<Selector xpath='//article/p' data=u'<p><a class="person_name" href="heideman'>,
<Selector xpath='//article/p' data=u'<p><a class="person_name" href="hinton_s'>,
<Selector xpath='//article/p' data=u'<p><a class="person_name" href="huber_s.'>,
<Selector xpath='//article/p' data=u'<p><a class="person_name" href="kerscher'>,
<Selector xpath='//article/p' data=u'<p><a class="person_name" href="lamar_d.'>,
<Selector xpath='//article/p' data=u'<p><a class="person_name" href="leu_m.ph'>,
<Selector xpath='//article/p' data=u'<p><a class="person_name" href="miller_k'>,
<Selector xpath='//article/p' data=u'<p><a class="person_name" href="murphy_h'>,
<Selector xpath='//article/p' data=u'<p><a class="person_name" href="puzey_j.'>,
<Selector xpath='//article/p' data=u'<p><a class="person_name" href="ryan_s.p'>,
<Selector xpath='//article/p' data=u'<p><a class="person_name" href="saha_m.p'>,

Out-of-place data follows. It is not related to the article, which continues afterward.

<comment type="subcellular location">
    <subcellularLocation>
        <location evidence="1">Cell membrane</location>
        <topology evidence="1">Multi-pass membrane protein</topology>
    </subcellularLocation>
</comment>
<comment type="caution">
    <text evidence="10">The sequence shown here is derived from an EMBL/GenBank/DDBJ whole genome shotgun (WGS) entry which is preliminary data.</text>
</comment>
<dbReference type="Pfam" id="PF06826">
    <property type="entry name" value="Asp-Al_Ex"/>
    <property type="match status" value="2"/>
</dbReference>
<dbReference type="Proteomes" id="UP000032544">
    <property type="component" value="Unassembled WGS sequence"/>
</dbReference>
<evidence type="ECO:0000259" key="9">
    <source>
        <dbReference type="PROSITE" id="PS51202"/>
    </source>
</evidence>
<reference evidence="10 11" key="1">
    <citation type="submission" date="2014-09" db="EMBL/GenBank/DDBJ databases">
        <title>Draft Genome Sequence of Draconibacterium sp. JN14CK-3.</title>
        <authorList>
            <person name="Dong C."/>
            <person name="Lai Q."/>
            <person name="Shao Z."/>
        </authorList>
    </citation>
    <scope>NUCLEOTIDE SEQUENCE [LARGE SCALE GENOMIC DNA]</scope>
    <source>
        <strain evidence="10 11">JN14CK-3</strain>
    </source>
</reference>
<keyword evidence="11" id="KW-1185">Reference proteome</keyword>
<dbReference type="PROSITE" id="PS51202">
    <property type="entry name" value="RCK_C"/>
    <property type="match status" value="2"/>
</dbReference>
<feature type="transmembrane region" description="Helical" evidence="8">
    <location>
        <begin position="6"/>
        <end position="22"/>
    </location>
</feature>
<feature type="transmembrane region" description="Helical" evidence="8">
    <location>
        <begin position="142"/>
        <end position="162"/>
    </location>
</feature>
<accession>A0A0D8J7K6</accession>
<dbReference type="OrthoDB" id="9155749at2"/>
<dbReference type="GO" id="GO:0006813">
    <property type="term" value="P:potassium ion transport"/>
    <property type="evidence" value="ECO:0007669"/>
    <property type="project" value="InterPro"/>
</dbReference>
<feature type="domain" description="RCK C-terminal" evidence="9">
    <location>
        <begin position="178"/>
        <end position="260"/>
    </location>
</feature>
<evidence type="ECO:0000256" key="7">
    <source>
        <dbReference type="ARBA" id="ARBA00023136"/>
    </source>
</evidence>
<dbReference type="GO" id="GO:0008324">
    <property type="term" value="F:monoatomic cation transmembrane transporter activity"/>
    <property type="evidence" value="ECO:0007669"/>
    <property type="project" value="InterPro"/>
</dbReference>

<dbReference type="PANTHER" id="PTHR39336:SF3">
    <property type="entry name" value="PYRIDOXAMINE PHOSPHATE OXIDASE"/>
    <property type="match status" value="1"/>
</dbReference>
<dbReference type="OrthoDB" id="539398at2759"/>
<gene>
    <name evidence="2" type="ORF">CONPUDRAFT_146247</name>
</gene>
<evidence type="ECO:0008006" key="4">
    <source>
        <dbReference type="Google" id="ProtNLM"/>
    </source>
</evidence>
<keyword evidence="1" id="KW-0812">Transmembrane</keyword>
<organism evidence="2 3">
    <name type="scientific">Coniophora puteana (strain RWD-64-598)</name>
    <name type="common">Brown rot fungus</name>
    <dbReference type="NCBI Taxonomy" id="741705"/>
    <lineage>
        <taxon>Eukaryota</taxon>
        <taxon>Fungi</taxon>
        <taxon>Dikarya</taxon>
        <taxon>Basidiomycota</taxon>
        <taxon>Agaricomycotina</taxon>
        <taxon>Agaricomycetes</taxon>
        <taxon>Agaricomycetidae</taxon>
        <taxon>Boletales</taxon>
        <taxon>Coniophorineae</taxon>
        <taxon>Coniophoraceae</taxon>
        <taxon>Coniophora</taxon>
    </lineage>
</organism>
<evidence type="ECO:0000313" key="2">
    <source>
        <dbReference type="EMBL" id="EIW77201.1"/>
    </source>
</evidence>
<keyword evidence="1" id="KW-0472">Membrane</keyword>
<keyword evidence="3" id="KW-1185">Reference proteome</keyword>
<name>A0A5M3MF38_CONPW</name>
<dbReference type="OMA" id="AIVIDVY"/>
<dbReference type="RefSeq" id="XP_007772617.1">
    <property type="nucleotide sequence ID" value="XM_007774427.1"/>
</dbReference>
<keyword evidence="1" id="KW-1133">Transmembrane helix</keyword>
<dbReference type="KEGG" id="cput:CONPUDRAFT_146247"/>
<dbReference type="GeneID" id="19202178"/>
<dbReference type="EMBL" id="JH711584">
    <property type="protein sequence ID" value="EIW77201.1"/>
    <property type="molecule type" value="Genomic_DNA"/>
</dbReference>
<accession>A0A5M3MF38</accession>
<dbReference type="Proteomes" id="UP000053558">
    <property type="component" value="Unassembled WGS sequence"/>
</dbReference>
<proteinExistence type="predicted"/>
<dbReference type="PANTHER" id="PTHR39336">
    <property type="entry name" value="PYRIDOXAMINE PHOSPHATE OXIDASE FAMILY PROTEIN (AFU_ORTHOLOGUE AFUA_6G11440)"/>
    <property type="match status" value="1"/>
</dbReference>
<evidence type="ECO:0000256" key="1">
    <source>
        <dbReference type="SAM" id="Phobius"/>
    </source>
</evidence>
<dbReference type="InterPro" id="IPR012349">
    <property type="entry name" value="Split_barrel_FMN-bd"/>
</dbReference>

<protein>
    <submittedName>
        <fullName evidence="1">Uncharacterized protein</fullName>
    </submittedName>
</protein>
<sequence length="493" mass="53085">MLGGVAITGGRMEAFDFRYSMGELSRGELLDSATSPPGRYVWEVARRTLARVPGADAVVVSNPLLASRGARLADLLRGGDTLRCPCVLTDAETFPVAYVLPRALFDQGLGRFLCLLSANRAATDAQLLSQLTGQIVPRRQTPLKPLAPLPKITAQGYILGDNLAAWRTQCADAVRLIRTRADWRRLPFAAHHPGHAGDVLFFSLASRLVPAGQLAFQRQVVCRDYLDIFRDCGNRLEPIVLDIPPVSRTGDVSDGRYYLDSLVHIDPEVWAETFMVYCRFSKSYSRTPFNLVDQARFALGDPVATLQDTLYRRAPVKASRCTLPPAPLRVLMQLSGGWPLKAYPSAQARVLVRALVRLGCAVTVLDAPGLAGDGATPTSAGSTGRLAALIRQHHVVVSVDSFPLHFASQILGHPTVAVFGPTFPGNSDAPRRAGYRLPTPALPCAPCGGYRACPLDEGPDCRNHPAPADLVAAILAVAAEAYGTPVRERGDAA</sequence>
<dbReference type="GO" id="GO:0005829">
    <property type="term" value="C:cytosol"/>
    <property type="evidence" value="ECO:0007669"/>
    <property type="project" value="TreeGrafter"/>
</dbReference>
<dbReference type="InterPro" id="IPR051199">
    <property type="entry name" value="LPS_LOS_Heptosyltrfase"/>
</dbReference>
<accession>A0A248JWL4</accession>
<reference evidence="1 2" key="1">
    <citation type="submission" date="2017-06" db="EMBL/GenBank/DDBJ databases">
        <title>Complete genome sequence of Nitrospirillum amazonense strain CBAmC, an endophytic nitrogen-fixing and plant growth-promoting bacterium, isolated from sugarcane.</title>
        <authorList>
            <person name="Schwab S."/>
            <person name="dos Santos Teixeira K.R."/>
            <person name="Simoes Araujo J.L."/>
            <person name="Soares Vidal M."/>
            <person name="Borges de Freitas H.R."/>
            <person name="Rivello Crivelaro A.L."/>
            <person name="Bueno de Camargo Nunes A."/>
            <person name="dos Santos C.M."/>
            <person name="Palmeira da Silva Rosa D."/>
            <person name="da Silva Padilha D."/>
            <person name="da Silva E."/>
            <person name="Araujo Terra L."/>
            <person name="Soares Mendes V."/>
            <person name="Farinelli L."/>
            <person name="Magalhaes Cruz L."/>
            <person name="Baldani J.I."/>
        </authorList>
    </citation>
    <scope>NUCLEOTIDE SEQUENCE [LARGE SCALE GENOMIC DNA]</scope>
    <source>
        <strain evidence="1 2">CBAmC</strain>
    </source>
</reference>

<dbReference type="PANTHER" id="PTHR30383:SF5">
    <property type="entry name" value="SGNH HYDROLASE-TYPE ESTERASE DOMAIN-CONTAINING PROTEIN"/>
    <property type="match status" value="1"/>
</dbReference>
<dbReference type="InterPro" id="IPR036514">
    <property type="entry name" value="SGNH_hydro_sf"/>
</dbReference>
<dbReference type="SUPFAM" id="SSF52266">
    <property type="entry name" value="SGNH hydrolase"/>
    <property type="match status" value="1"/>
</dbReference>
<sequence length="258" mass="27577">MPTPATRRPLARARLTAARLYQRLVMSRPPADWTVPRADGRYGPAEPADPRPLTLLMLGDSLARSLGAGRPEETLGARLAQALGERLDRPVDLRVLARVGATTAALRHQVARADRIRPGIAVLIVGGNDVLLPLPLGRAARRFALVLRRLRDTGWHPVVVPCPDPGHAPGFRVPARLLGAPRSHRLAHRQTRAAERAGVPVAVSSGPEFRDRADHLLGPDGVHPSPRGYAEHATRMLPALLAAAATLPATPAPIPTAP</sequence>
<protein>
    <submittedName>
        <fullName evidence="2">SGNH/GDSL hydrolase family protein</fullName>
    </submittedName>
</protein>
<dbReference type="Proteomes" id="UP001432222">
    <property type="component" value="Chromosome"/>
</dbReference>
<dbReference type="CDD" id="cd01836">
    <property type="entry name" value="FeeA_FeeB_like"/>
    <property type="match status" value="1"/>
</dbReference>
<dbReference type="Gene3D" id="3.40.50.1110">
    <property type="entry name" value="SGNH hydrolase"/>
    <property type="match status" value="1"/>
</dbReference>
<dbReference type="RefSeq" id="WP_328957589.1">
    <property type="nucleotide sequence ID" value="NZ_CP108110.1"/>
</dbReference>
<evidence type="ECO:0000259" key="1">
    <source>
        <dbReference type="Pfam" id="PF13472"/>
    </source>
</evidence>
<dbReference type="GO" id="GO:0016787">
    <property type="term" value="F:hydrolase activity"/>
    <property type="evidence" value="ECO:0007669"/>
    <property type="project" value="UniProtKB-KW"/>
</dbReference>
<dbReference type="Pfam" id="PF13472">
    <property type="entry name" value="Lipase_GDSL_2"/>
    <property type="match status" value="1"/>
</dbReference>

<Selector xpath='//article/p' data=u'<p><a class="person_name" href="sanderso'>,
<Selector xpath='//article/p' data=u'<p><a class="person_name" href="saunders'>,
<Selector xpath='//article/p' data=u'<p><a class="person_name" href="shakes_d'>,
<Selector xpath='//article/p' data=u'<p><a class="person_name" href="sher_b.p'>,
<Selector xpath='//article/p' data=u'<p><a class="person_name" href="van_mete'>,
<Selector xpath='//article/p' data=u'<p><a class="person_name" href="watts_b.'>,
<Selector xpath='//article/p' data=u'<p><a class="person_name" href="wawersik'>,
<Selector xpath='//article/p' data=u'<p><a class="person_name" href="williams'>,
<Selector xpath='//article/p' data=u'<p><a class="person_name" href="zwollo_p'>]